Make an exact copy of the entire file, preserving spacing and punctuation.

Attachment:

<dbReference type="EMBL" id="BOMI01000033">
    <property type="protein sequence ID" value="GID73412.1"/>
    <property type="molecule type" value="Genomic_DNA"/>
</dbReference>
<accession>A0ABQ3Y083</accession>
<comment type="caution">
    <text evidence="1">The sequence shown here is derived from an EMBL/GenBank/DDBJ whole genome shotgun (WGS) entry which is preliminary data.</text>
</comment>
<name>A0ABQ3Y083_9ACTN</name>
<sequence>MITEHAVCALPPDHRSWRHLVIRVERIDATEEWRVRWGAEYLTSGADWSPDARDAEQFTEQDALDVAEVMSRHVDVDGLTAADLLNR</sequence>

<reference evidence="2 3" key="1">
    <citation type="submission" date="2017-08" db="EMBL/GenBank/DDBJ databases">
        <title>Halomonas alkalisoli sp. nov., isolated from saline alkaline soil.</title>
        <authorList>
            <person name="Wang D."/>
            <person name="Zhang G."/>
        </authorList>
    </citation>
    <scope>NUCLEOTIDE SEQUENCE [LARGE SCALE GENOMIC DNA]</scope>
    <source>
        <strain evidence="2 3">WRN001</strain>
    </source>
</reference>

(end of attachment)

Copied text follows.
<dbReference type="EMBL" id="BOMI01000033">
    <property type="protein sequence ID" value="GID73412.1"/>
    <property type="molecule type" value="Genomic_DNA"/>
</dbReference>
<accession>A0ABQ3Y083</accession>
<comment type="caution">
    <text evidence="1">The sequence shown here is derived from an EMBL/GenBank/DDBJ whole genome shotgun (WGS) entry which is preliminary data.</text>
</comment>
<name>A0ABQ3Y083_9ACTN</name>
<sequence>MITEHAVCALPPDHRSWRHLVIRVERIDATEEWRVRWGAEYLTSGADWSPDARDAEQFTEQDALDVAEVMSRHVDVDGLTAADLLNR</sequence>

<reference evidence="2 3" key="1">
    <citation type="submission" date="2017-08" db="EMBL/GenBank/DDBJ databases">
        <title>Halomonas alkalisoli sp. nov., isolated from saline alkaline soil.</title>
        <authorList>
            <person name="Wang D."/>
            <person name="Zhang G."/>
        </authorList>
    </citation>
    <scope>NUCLEOTIDE SEQUENCE [LARGE SCALE GENOMIC DNA]</scope>
    <source>
        <strain evidence="2 3">WRN001</strain>
    </source>
</reference>